Commentary: Airframers Engage In War Of Words - Aviation Daily
However, this is just the tip of the iceberg
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October 30, 2017 - By Tom Captain | Aviation Daily
The recent announcement of the Airbus acquisition for majority control of the Bombardier C Series program has again intensified the debate by industry titans regarding fair competition in the commercial aircraft business.
We have seen this before. The U.S. Commerce Department, the U.S. International Trade Commission, the EU and World Trade Organization all have had a say in this debate, but clarity still eludes us.
Many industries obtain economic assistance where there is strategic importance and opportunity for regional benefit. The current frenzy to offer huge incentives by cities to lure Amazon's second headquarters comes to mind. Going back, the U.S. government's bailout of Penn Central, General Motors and the financial industry during tough economic times are good examples. It is difficult to label what is a subsidy, be it unfair, especially in the commercial aircraft business.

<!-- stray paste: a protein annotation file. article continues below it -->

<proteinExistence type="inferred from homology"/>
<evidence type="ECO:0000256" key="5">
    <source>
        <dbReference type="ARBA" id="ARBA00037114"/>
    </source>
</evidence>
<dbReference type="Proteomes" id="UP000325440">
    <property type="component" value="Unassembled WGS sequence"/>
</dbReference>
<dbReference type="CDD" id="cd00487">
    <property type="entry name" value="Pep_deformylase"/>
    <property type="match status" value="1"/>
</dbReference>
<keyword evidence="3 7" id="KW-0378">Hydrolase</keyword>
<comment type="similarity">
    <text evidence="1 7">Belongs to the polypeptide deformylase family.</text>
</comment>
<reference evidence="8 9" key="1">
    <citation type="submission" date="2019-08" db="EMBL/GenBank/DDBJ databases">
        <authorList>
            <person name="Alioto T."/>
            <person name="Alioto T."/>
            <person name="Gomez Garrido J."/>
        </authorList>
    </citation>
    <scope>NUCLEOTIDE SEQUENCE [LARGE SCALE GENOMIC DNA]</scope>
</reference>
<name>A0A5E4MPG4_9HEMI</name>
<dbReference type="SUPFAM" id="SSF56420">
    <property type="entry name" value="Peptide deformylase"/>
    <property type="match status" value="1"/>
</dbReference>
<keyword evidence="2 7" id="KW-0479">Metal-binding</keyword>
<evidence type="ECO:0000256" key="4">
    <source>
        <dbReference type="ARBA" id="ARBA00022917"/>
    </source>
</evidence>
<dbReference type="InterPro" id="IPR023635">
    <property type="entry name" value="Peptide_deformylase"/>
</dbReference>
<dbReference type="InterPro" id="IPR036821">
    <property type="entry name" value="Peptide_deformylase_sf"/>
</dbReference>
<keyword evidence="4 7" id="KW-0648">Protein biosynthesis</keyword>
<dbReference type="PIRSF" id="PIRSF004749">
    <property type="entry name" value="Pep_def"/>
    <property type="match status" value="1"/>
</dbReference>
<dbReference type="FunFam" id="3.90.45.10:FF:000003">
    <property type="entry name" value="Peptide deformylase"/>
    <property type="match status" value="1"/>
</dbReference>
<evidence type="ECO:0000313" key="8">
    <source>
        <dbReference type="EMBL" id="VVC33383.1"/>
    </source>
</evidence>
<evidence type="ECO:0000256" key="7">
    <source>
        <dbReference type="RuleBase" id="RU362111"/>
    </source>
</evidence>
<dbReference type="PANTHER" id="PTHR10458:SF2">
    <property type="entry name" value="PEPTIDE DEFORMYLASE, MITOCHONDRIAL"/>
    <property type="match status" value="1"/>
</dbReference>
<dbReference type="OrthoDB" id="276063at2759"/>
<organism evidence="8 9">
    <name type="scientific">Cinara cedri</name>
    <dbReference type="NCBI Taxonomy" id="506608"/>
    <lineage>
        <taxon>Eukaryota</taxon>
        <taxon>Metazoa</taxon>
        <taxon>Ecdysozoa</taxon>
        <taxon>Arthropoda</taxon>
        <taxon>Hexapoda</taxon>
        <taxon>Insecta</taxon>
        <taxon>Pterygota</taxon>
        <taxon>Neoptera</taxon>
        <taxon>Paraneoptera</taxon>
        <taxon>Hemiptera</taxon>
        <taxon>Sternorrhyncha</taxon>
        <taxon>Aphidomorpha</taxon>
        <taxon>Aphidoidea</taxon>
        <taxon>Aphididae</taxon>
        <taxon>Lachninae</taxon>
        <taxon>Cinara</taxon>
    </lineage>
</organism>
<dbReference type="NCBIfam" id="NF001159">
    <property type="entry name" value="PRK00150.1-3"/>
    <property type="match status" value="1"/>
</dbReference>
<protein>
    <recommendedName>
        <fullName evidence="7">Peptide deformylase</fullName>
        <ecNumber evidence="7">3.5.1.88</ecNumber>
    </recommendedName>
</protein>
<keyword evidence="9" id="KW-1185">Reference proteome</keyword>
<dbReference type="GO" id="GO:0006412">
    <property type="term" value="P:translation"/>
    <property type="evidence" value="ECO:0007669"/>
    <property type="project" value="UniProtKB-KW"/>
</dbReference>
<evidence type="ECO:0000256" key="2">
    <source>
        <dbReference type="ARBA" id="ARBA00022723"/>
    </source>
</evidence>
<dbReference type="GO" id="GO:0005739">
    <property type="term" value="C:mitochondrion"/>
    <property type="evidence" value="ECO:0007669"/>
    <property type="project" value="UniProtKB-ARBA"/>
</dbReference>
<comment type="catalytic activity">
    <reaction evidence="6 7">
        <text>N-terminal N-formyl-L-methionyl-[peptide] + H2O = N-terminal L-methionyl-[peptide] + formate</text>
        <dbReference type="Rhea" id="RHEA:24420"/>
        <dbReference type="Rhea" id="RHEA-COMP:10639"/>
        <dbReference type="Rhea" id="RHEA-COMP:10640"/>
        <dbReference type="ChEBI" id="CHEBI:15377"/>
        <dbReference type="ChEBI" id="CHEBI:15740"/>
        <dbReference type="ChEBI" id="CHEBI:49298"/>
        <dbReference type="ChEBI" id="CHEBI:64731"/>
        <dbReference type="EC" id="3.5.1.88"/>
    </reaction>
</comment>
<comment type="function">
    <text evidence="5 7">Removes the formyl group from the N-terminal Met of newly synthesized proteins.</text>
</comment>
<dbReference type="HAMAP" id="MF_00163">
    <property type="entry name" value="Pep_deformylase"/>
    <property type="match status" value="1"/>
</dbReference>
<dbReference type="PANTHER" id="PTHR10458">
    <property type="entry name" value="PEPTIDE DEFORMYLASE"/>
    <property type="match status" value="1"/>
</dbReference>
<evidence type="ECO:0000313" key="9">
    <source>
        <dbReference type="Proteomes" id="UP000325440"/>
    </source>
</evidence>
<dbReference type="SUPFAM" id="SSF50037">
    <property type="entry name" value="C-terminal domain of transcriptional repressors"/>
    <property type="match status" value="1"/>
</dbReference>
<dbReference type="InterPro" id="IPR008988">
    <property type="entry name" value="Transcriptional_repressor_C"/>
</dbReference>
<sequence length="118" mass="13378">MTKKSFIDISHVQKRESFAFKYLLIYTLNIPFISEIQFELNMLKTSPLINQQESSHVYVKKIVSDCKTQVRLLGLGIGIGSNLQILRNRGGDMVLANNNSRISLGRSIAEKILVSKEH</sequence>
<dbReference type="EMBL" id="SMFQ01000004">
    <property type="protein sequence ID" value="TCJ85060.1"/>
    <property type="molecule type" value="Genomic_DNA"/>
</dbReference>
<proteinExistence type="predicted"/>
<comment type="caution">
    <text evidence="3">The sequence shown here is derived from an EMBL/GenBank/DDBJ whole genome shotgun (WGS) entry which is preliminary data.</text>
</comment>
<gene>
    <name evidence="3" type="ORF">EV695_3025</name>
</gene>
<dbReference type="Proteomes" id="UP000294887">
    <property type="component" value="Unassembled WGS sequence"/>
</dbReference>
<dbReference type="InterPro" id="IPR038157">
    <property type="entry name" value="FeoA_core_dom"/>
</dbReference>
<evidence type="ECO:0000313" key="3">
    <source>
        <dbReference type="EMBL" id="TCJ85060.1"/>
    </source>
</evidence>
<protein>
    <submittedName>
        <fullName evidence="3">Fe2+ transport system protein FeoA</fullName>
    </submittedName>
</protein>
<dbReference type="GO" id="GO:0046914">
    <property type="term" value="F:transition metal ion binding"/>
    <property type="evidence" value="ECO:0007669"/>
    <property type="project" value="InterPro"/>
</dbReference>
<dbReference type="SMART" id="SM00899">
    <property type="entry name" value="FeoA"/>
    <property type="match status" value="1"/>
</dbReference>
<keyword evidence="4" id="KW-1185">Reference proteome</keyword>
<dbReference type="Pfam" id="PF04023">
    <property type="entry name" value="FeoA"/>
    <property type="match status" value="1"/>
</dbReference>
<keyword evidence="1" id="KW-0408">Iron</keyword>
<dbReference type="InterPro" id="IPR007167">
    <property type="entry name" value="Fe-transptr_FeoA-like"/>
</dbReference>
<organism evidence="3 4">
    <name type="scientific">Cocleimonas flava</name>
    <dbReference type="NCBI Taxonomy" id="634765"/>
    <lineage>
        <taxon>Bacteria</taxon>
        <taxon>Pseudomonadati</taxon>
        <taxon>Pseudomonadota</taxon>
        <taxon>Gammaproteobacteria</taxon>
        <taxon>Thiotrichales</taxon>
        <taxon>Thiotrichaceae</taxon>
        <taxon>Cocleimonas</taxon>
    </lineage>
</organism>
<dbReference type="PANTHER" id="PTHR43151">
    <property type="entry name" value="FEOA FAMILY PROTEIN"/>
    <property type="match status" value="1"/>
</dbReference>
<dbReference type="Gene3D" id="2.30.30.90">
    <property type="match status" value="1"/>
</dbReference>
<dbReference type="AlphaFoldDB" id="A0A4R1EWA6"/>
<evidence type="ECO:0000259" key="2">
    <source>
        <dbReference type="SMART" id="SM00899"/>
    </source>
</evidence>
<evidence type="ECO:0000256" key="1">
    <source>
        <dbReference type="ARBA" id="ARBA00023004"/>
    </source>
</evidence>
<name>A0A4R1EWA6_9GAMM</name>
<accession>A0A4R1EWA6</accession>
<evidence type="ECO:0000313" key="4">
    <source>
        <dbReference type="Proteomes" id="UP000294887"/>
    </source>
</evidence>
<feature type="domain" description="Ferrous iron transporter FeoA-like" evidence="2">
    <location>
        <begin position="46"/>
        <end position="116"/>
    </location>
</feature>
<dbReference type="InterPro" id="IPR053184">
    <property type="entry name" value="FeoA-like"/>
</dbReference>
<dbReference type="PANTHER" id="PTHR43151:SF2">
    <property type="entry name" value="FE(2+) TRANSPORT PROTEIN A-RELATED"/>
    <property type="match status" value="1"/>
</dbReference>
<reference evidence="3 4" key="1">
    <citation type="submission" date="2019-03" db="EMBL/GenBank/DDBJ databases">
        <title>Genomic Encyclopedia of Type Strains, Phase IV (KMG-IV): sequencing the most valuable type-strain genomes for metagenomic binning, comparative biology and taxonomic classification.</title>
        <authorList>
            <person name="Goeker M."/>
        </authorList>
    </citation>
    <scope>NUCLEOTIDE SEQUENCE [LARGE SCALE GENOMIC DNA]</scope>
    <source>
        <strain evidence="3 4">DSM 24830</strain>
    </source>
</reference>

Witness the EU Framework agreements providing support for research and development for jet engine development, the 2003-14 Washington state economic development package, or the low interest, non-recourse, repayable loans by France, Germany, UK and Spain for Airbus programs. Bombardier received capital infusion from Canada and Quebec. The Comac ARJ21, C919 and CR929 programs have and are planned to be funded by respective governments. Less obvious economic assistance are work-for-free programs in exchange for university credit by engineering students, or environmental relief granted by German regional authorities to extend the Hamburg runway (Airbus final assembly plant). It all represents external help, but is it an unfair subsidy?
National Interest And Economics
However, this is just the tip of the iceberg, in that the 130-seat market segment is ...